Status of the TPPA

The old agreement will be annexed to the small new one. The book of the original TPPA was waived around to say it wasn’t secret.

There are four items that need to be finalised. The most problematic is with Canada. The NZ government has no idea what Canada is doing.

Parker hopes the revised deal can be signed in the first quarter of 2018.

The idea is to expand the agreement, South Korea, Colombia and Thailand have expressed interest. There is a mechanism for APEC members to join and an open accession for non-APEC countries. (There was something like this in the original TPPA).

They have changed the number of countries that need to ratify for the agreement to enter into force. It is now 6, whereas before the US and Japan had a veto.

NZ Parliamentary process will begin after the agreement is signed. The officials would like there to be no new NIA, just an adaptation of the old one. The Minister seems to recognise there were some problems with the previous NIA (eg. a lack of proper assessment of health impacts etc), and he did acknowledge that governments had oversold the benefits of FTAs. But Parker didn’t commit to an independent process or a new economic analysis.

Suspension looked to send a message to the US that there are some provisions that may never return (there are very mixed messages here about the desire to keep them on the books but only suspended, versus wanting them out of the agreement). The likelihood of the US rejoining TPPA soon is remote. The officials said the assumption was that US would expect reinstatement of what is suspended as a minimum. Minister said but it needs to be negotiated and consensus and that might not be achieved on some issues. (The reality that the US would ask more was not addressed).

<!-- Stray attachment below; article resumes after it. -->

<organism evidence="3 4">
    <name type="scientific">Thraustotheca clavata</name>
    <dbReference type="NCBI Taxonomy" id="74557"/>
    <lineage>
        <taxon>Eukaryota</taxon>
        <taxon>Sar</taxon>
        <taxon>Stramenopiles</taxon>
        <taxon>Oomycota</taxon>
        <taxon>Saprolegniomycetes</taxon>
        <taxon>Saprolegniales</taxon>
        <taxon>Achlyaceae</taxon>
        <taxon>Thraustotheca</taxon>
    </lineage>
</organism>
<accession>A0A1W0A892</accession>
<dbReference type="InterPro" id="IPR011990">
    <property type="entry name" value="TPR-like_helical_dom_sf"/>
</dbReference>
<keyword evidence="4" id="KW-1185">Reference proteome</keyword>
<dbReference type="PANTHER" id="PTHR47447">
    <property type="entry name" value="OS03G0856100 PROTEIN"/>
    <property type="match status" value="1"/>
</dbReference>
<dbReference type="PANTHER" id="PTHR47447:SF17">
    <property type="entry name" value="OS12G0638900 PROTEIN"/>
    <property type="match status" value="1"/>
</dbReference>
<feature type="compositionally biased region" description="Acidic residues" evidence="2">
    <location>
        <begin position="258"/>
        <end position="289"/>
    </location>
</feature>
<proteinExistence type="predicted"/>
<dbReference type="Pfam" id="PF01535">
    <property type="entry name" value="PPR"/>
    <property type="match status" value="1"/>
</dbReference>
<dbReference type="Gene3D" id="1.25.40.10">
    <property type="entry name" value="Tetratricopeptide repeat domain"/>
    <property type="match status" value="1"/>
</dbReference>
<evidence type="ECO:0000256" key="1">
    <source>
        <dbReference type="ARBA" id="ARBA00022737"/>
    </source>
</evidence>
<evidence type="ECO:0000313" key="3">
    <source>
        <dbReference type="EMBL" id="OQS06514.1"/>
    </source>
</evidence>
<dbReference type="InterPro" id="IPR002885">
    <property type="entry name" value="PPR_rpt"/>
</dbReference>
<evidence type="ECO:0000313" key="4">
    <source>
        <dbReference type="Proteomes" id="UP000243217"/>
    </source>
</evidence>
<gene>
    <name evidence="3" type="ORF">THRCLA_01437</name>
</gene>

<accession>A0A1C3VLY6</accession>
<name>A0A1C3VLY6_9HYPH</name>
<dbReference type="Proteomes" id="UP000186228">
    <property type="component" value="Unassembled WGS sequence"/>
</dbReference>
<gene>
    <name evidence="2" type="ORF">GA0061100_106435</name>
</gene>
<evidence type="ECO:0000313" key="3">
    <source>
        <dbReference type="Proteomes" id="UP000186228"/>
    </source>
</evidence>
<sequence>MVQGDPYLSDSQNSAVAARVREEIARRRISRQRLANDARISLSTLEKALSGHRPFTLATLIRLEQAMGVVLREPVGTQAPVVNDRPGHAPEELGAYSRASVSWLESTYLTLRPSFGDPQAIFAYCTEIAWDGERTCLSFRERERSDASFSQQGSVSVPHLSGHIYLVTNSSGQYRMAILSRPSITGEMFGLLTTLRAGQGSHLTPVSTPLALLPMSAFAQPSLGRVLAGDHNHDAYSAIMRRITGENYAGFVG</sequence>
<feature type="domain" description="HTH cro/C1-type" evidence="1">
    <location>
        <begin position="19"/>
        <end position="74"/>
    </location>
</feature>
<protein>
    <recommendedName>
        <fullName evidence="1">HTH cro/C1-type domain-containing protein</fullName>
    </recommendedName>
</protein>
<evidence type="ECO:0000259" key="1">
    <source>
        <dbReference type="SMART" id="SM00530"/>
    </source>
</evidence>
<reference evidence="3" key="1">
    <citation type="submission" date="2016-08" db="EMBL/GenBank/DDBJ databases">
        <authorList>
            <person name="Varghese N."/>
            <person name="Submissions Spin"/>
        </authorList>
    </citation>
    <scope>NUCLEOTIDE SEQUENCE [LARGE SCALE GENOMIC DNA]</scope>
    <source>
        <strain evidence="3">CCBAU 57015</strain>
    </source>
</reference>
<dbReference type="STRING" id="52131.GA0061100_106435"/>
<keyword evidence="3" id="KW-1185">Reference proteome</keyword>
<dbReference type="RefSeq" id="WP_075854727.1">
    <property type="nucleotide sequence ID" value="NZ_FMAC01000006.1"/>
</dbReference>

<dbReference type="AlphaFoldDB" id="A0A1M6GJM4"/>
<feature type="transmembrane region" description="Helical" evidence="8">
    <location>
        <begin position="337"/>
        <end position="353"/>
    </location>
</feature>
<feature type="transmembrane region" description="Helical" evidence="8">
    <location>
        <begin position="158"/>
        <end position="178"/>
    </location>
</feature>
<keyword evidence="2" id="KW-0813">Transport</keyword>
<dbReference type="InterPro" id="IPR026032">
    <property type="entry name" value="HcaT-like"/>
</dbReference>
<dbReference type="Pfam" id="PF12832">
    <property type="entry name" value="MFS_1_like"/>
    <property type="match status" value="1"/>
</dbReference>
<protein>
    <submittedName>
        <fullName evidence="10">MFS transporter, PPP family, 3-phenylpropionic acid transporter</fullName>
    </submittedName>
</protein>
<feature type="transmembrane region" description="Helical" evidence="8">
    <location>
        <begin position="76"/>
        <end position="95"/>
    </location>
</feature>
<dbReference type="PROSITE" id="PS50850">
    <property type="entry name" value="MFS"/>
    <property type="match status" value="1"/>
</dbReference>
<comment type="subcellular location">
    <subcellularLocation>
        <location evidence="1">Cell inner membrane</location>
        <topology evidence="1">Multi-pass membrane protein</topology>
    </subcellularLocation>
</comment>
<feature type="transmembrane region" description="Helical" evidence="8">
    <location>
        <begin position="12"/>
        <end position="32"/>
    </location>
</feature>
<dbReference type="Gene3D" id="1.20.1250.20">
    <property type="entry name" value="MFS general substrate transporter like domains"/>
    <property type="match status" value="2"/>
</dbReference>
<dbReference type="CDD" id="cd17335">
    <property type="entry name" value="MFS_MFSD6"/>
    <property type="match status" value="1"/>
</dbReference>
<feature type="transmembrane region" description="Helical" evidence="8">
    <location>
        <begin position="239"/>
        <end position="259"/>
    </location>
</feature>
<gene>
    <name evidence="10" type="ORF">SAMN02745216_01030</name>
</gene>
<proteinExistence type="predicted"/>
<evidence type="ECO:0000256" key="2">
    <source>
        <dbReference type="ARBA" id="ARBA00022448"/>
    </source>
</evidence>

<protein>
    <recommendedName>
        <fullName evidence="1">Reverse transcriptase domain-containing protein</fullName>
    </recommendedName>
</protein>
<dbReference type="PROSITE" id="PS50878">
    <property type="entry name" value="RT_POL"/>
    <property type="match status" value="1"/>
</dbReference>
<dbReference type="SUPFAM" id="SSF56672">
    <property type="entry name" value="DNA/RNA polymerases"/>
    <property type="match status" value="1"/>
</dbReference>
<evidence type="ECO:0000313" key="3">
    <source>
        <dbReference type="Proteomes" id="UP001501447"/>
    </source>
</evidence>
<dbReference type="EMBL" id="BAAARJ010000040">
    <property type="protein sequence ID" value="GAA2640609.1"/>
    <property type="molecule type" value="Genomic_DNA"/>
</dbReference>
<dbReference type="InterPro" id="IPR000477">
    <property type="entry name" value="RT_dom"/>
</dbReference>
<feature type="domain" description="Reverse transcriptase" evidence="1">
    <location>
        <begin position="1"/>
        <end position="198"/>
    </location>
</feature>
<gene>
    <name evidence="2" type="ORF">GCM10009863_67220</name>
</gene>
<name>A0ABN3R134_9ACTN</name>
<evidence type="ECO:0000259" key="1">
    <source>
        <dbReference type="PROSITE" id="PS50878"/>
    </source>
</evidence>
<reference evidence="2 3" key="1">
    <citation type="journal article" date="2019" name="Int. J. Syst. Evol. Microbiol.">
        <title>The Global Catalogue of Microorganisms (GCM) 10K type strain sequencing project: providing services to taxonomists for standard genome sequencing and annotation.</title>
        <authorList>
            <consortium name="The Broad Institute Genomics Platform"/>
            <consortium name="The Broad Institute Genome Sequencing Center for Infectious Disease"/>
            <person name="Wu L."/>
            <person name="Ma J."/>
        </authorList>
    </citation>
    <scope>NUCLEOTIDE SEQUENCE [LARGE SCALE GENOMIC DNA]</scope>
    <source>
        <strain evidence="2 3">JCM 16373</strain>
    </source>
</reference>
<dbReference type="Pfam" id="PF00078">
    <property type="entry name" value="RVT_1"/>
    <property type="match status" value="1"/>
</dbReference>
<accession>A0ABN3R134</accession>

They argue this was the only way to get an FTA with Japan, which wasn’t interested in a bilateral and Australia had an advantage, eg. the fall in NZ frozen beef exports compared to Australia when Japan imposed safeguards and the tariff of 27.5% on Australian beef compared to 38.5% on NZ beef.

Labour’s action post-election

Parker said 500 invitations had been sent out to the meeting (but few civil society activists received them).

Parker started by saying the globalisation isn’t serving the interest of everyone and the last government wasn’t open enough about responding to concerns. He highlighted that the new government will oppose ISDS in future trade negotiations (but didn’t say whether or not that would be a bottom line for agreement).

Parker justified the deal on the basis of the 5 positions identified by the Labour caucus:  ‘protects right to regulate for legitimate public policy; protects the Pharmac process (a clarification not in their original list);  the  Treaty of Waitangi exception, whose wording is presented as a non-negotiable demand by NZ, which is why they can’t fiddle with it to make it better; mitigate the risk of ISDS (actually they didn’t refer to ISDS in the 5 points, only to the foreign investment in residential property).

There were 2 main areas NZ sought to suspend: ISDS and IPRs.  (At one stage the Minister referred to the ‘exclusion’ rather than ‘suspension’ of some parts of the old agreement  – that slippage can be confusing).

Parker acknowledged criticism for his focus on foreign ownership of land but said it was personally and symbolically very important and had been achieved if done prior to the agreement coming into force (which was the situation anyway, just National said they couldn’t, and a future government still (probably) can’t change the categories after the agreement comes into force).